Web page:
Garcia blasted the ISSSTE reforms for extending teacher retirement eligibility requirements as well as slashing guaranteed pension benefits from 4 to 2.5 minimum wage salaries, or from about $15 to less than $10 daily. If allowed to stand, the ISSSTE reform will leave retired teachers in the “beggar house,” Garcia contended.
Locally, the Acapulco march was convened to protest lack of progress in an agreement reached last fall between CETEG and the administration of Guerrero Governor Zeferino Torreblanca Galindo. According to Garcia, the two sides agreed to suspend the implementation of ACE in Guerrero while making sure recent teacher college graduates got jobs.
In response to this week’s protest, Torreblanca said teachers’ demands are unfulfilled “not because of lack of will, but because of lack of money.”
In reference to the massive traffic tie-up on the Costera resulting from Monday’s march, Torreblanca appealed to teachers to respect the rights of others who are not part of demonstrations.
For the moment, teachers have called a time-out on their demonstrations but could resume protests if expected negotiations with the state government do not bear fruit. A sticking point could be teacher demands that Guerrero State Education Secretary Jose Luis Gonzalez step down from his post.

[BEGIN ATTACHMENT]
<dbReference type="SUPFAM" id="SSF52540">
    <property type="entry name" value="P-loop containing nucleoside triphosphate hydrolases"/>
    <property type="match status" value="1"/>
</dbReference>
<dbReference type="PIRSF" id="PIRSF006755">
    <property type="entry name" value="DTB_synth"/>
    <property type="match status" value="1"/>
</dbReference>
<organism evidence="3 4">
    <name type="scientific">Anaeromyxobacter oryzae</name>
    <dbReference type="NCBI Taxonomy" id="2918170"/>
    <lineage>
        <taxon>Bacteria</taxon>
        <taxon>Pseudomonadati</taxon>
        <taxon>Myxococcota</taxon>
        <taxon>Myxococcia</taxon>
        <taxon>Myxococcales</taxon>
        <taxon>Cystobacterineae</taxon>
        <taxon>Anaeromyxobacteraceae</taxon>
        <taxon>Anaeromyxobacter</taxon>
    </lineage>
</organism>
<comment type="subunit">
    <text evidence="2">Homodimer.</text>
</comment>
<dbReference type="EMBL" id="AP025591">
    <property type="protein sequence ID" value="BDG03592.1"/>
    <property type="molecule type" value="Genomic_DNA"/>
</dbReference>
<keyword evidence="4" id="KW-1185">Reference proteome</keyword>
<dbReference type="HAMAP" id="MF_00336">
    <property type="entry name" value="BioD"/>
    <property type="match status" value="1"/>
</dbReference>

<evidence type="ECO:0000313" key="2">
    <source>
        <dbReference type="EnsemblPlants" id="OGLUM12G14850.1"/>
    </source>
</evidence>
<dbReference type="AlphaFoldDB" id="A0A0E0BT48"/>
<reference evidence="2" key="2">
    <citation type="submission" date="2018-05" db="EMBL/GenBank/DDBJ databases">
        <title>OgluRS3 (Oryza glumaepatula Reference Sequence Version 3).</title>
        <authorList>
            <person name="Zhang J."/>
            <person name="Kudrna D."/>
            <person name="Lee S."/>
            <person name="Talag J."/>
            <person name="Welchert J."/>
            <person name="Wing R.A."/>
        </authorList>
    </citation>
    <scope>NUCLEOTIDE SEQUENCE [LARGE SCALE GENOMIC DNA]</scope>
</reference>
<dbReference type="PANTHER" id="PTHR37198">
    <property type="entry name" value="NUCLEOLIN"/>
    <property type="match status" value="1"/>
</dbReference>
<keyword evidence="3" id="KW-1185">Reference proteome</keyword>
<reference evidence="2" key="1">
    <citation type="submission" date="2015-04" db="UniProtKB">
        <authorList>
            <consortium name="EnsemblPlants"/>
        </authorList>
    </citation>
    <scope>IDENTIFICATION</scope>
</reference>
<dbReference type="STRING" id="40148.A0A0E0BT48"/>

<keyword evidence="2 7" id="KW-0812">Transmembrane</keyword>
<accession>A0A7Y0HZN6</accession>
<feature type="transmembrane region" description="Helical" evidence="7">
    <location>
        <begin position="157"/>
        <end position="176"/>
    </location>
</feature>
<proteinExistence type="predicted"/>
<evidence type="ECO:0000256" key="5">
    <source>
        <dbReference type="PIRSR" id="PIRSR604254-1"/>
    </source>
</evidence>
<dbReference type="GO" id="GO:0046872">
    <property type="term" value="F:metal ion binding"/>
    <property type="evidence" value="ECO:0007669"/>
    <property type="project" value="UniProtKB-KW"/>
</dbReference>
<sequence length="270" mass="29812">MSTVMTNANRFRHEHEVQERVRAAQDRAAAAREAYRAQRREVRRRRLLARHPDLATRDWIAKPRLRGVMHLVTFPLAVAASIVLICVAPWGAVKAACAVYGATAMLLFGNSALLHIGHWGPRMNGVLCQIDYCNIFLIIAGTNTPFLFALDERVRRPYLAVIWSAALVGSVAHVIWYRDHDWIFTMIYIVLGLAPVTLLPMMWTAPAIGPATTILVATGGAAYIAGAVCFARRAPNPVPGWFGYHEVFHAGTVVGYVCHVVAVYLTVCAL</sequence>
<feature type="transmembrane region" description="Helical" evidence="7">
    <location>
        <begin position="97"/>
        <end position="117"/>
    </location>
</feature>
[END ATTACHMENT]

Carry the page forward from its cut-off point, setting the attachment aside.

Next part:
The Acapulco march was supported by other social movements, including a group of residents from Puerto Marquez near Acapulco. The group is locked in a land-dispute over a zone that could be a prime tourist development in the future. The residents’ leader, Daniel Morales, was jailed last November on charges connected to the conflict. He remains in a prison outside Acapulco.
“We are in the same circumstances of government officials trying to affect (people),” said Puerto Marquez spokesman Carlos Salgado. “We stand in solidarity with (teachers).”
Conversely, an important segment of Mexican society rejects teacher protests against ACE and other government policies. An Acapulco taxi driver, who ironically works in an economic sector which is well-known for blocking roads to press its demands, expressed outrage at sight of the teachers blocking the Costera.